Skip to main content

Nonlawyer Signing a Lawyer’s Name to a Pleading

Adopted: October 20, 2006

Opinion rules that if warranted by exigent circumstances, a lawyer may allow a paralegal to sign his name to court documents so long as it does not violate any law and the lawyer provides the appropriate level of supervision.


Paralegal works in Law Firm. Supervising Attorney A would like Paralegal to sign Attorney A's name to pleadings in the event Attorney A is unavailable to do so. Paralegal would put her initials after the lawyer's signature so it is clear she is signing on the lawyer's behalf. Assume for purposes of this inquiry that Attorney A has either drafted the pleading herself or has closely supervised the form and substance of the pleading drafted by Paralegal.

May Attorney A delegate the signing of the pleadings to nonlawyer staff under these circumstances?


As a general matter, a lawyer should always sign court documents and pleadings and should only delegate the signing of her name to a nonlawyer when the lawyer is unavailable and no other lawyer in the firm is able to do so. Nonetheless, if exigent circumstances require the signing of a pleading in the lawyer's absence, a lawyer may delegate this task to a paralegal or other nonlawyer staff only if 1) the signing of a lawyer's signature by an agent of the lawyer does not violate any law, court order, local rule, or rule of civil procedure, 2) the responsible lawyer has provided the appropriate level of supervision under the circumstances, and 3) the signature clearly discloses that another has signed on the lawyer's behalf.1 The following two rules are relevant to a lawyer's responsibilities under the circumstances.

Rule 5.3 Responsibilities Regarding Nonlawyer Assistants

With respect to a nonlawyer employed or retained by or associated with a lawyer:

. . .

(b) a lawyer having direct supervisory authority over the nonlawyer shall make reasonable efforts to ensure that the person's conduct is compatible with the professional obligations of the lawyer;

Rule 5.5 Unauthorized Practice of Law

(d) A lawyer shall not assist another in the unauthorized practice of law.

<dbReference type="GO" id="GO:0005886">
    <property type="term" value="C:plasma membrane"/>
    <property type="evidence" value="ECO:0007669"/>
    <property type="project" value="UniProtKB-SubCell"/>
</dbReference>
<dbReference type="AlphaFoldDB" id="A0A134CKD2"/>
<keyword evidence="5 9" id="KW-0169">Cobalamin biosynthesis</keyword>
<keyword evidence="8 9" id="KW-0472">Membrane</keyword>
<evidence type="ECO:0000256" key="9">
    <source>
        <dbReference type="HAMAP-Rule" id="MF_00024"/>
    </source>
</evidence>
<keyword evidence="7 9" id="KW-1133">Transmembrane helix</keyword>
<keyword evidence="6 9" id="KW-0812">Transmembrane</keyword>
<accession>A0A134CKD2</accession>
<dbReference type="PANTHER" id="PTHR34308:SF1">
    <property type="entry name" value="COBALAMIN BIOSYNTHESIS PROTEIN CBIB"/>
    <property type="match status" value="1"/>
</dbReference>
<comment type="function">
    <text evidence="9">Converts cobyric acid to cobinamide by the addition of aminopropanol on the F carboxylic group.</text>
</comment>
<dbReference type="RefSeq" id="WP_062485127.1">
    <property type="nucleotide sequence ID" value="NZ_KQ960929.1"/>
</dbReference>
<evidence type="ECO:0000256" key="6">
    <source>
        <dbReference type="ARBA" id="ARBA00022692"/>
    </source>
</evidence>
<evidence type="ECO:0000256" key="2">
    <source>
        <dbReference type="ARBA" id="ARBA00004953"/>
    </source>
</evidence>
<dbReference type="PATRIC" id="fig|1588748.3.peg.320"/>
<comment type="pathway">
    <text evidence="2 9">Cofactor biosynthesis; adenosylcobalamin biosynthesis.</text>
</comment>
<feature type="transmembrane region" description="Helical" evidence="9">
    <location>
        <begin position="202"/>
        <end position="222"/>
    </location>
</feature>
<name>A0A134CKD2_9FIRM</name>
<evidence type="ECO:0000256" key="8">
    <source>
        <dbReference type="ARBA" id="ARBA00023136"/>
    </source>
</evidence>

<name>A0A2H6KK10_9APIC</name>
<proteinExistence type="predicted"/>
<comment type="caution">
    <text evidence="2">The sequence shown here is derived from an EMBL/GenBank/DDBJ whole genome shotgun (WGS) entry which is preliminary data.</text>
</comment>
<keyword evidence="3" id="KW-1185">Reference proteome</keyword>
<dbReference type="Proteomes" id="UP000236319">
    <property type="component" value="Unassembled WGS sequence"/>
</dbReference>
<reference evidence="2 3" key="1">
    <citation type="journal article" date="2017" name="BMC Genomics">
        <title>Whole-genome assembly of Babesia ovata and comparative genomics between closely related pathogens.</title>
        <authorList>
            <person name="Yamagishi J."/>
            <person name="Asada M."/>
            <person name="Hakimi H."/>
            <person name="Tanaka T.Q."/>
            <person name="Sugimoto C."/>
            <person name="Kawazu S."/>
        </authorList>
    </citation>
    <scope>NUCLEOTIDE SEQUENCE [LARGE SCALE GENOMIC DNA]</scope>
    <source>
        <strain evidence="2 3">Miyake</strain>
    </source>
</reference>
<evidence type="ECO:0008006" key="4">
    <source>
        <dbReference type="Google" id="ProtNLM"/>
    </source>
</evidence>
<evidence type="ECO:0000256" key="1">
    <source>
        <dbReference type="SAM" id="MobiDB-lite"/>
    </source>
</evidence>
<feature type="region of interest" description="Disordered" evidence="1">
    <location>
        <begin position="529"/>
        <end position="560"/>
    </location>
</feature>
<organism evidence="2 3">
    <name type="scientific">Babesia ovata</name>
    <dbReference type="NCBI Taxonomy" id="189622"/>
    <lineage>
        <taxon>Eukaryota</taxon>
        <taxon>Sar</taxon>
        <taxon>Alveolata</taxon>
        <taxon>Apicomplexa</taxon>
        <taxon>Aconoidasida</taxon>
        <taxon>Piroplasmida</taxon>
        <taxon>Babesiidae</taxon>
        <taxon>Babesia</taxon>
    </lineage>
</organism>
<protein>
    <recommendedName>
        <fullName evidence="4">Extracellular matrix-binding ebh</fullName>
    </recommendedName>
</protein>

Before permitting a paralegal or other nonlawyer staff member to sign the lawyer's name to any court document, the lawyer must carefully review pertinent case law, local rules, or rules of civil procedure to determine whether such delegation is permissible and therefore, compatible with the lawyer's professional obligations. Rule 5.3 (see above). If, for example, a pleading signed by the paralegal on the lawyer's behalf would be legally insufficient, then the lawyer cannot condone this practice. Nothing herein is intended to opine as to the legal sufficiency of a pleading signed on behalf of a lawyer.

In addition, the lawyer must exercise the appropriate level of supervision to avoid aiding in the unauthorized practice of law. Rule 5.5(d). The preparation of a pleading is the practice of law. G.S. §84-2.1 (2004). Nevertheless, a paralegal may prepare such a document under the close supervision of a lawyer. A lawyer must carefully and thoroughly review both the substance and form of a pleading prepared by a paralegal before filing the document with the court. Likewise, a lawyer may not permit her paralegal to sign the lawyer's name to a pleading, even in exigent circumstances, if the lawyer has not afforded the appropriate level of review and supervision.

Finally, the signature must evidence, on its face, that it is by another's hand to avoid misleading the court. 


  1. A paralegal or paraprofessional may never sign and file court documents in her own name. To do so violates the statutes prohibiting the unauthorized practice of law.
Back to top